Got a version of Word that uses the menu interface (Word 97, Word 2000, Word 2002, or Word 2003)? This site is for you! If you use a later version of Word, visit our WordTips site focusing on the ribbon interface.
With more than 50 non-fiction books and numerous magazine articles to his credit, Allen Wyatt is an internationally recognized author. He is president of Sharon Parq Associates, a computer and publishing services company.
Learn more about Allen...
John has been working on a set of construction contract specifications (50-75 documents printed as one package). The footer for each document needs to include the exact same project description and project title. So, John made an AutoText entry for the description and the title. However, he discovered that the AutoText action was different in different documents when he tried to use it in the footers.
Sometimes John would get the normal AutoText behavior (type the first four characters of the AutoText name, and he would get a pop-up offering to insert the AutoText entry if he hit Enter). Sometimes he could not get the pop-up, but if he pressed F3, Word would insert the AutoText entry. Other times, when he pressed F3, Word said that what he typed was not a valid AutoText name.
There are a couple of things you can check. First, you should check where you placed the AutoText entry. AutoText entries are most often stored in the Normal.dot template, but they can be stored in virtually any template. If you actually stored the entry in a template other than Normal.dot, and some of your specification documents don't use that other template, then the AutoText entry won't be there.
If you did store the AutoText entry in another template, you should check to see if there is a conflicting entry in the Normal.dot template. If there is a conflict--perhaps two entries that are very close in their spelling--then AutoText may be getting confused as to which entry it should display.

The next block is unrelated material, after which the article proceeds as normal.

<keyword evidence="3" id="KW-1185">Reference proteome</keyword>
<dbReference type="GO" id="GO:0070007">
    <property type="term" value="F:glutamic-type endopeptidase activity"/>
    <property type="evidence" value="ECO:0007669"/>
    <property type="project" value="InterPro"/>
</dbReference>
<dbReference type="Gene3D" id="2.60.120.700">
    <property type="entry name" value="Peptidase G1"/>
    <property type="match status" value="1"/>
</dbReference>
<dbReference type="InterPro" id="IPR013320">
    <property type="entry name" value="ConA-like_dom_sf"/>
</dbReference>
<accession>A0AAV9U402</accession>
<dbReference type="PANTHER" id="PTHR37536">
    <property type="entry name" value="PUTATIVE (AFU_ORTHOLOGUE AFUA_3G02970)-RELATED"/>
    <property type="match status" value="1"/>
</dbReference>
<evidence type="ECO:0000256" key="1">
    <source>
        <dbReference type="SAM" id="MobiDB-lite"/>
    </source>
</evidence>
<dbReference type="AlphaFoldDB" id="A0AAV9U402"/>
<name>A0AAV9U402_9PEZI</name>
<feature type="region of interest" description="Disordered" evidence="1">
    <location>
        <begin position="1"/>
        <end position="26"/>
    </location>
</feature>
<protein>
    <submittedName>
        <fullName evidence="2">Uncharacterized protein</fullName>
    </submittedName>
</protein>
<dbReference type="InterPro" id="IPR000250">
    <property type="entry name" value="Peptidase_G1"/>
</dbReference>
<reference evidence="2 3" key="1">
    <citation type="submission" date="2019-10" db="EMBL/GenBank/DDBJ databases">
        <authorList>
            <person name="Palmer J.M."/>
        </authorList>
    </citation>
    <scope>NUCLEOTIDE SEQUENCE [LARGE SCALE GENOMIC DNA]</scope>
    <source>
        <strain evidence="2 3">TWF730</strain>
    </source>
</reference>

You can see what AutoText entries are in which templates by using the AutoText tab of the AutoCorrect dialog box. (Choose Insert | AutoText | AutoText.) You can also use the Organizer to manage the AutoText entries in a variety of templates.
If you still encounter problems with the AutoText entry, you may choose to give up on it entirely and use a different way to achieve consistency in your footers. You can do this by putting the text you want in the footer into a text file, and then using fields to include it in your footer. Follow these general steps:
That's it. You've now included the text in the footer. You can change the text in all your documents by just changing it in the text file. If Word is configured to update whenever you print, the field in the footer is updated (the text file is loaded anew) every time you print.
WordTips is your source for cost-effective Microsoft Word training. (Microsoft Word is the most popular word processing software in the world.) This tip (367) applies to Microsoft Word 97, 2000, 2002, and 2003.
Learning Made Easy! Quickly teach yourself how to format, publish, and share your content using Word 2013. With Step by Step, you set the pace, building and practicing the skills you need, just when you need them! Check out Microsoft Word 2013 Step by Step today!